|Jennifer Moore and Everett Suttle (photo by Tina Buckman)
Love is a carelessly handled state in 21st c. America; people jump in and out of relationships like rabbits. But in 18th c. France, love was a serious issue and many rules of etiquette had to be observed. It was not unusual for folks to pine away for a love object and many chansons were written about unfulfilled longing and desire.
This situation was delicately handled by the prodigious composer Joseph Bologne, Chevalier de Saint-Georges, in his 1780 opera L'amant Anonyme which was given a charming production by The Little Opera Theatre of NY, affectionately known as LOTNY--a company which has introduced us to several other rarities.
The composer was born in Guadeloupe to a slave woman named Nanon and fathered by a French plantation owner who brought his family to France when Joseph was but 7 years old, ensuring that his son received a fine education. Young Joseph exhibited early aptitude for music, dancing, and fencing; his charm, talents, and good looks won him a place in society although at certain times his being a mulatto brought ugly prejudice into his life. From what we gleaned from our reading, his life story would have made a splendid opera in and of itself.
This brief opera, his only surviving one, was premiered at a private theater for the entertainment of aristocrats and it is likely that the composer himself bore within a secret love for a Caucasian woman. Perhaps he was working through his predicament by means of his art.
LOTNY Founder and Artistic Director Philip Shneidman wisely combined episodes from the composer's life to pad out the slender story which, for today's audience, needed a bit of conflict. Dialogue was recited in English with the gorgeous arias, duets, and ensembles sung in mostly excellent French.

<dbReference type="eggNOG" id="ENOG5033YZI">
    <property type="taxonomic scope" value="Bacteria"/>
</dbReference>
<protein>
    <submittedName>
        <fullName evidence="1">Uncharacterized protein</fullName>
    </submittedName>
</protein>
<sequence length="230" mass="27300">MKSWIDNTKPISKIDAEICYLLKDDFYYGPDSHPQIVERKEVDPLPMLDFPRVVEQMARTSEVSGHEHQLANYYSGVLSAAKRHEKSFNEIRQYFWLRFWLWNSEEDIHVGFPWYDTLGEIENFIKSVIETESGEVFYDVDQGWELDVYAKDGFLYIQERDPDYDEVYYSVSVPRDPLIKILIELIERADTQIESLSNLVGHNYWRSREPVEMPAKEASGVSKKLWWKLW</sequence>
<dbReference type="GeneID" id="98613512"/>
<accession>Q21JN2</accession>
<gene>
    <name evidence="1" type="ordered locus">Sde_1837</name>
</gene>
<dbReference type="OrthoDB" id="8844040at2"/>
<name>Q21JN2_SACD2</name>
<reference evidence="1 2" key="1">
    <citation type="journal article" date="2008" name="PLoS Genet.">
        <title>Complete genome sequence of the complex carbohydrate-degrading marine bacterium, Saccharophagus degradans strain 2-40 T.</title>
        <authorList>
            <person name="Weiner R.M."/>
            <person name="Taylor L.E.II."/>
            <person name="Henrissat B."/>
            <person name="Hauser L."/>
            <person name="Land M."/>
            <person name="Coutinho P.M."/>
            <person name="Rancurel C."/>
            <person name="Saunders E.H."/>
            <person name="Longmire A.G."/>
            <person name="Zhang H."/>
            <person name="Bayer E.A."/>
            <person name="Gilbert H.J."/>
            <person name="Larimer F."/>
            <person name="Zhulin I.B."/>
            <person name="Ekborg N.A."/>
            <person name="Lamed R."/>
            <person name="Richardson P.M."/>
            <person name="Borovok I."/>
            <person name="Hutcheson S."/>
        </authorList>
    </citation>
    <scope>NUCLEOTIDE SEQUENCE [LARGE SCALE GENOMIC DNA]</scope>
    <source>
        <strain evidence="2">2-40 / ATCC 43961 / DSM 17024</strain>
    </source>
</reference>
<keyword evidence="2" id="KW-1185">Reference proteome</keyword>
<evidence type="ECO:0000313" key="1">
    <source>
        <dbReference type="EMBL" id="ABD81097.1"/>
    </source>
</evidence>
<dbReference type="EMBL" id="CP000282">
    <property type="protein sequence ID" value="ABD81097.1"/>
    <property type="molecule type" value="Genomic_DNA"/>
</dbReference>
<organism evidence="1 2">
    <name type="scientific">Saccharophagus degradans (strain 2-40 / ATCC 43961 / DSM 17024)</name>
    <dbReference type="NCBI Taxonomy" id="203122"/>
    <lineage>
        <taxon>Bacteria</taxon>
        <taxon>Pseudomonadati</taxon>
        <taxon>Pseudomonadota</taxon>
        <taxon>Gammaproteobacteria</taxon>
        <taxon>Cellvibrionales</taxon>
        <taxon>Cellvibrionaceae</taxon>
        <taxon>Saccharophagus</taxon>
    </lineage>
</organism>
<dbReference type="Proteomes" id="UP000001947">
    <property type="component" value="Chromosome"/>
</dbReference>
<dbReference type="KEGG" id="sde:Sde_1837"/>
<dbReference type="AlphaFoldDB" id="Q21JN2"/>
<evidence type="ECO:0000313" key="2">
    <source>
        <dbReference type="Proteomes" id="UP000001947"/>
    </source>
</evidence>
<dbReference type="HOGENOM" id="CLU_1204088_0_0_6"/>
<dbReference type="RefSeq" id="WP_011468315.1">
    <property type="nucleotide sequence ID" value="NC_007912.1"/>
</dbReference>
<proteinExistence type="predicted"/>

Valcour (tenor Everett Suttle) is in love with Léontine (soprano Jennifer Moore) but is afraid to tell her since she seems to have sworn off love. Valcour gets encouragement from his friend Ophémon (baritone Jesse Malgieri) and Léontine gets the same from her Lady in Waiting Dorothée (mezzo-soprano Aude Cardona). There is another couple whose betrothal serves as inspiration to the reluctant couple-- Jeannette (soprano Marie Masters) who is engaged to Colin (tenor Anthony Webb).
We have previously heard and enjoyed in various venues the excellent singers in this cast but, rest assured, we are also well acquainted with the singers of the other cast whom you can count on to deliver performances just as fine as this cast. We might add, since we are not color blind, that casting African-Americans as the composer/Valcour was completely appropriate, lending verisimilitude to the story.
Mozart may have dominated the music scene in Austria but we are less well acquainted with French musicians of the Classical Period in France. It was a fine thing to become acquainted with the lovely music of the Chevalier de Saint-Georges; there is a delicacy to the music that tickles the ear and the melodies are eminently singable.
The eight musicians of New Vintage Baroque included Elliot Figg who conducted from the harpsichord. Instruments were authentic to the period. We are not sure we could tell the difference in the case of the violins, viola, and cello; but there was no mistaking the pair of baroque oboes and the impressive baroque bassoon. The sound was enthralling.
We can only hope that some of these arias and duets will find their way onto the concert stage. Perhaps the singers will take note of this suggestion and perform them at recital. The harmonies of the duets were particularly lovely and songs about reluctance in love and about romantic longing are often heard at recital.
We feel grateful to LOTNY for bringing this previously unheard composer to our attention. One never knows what one is missing until one hears it!
(c) meche kroop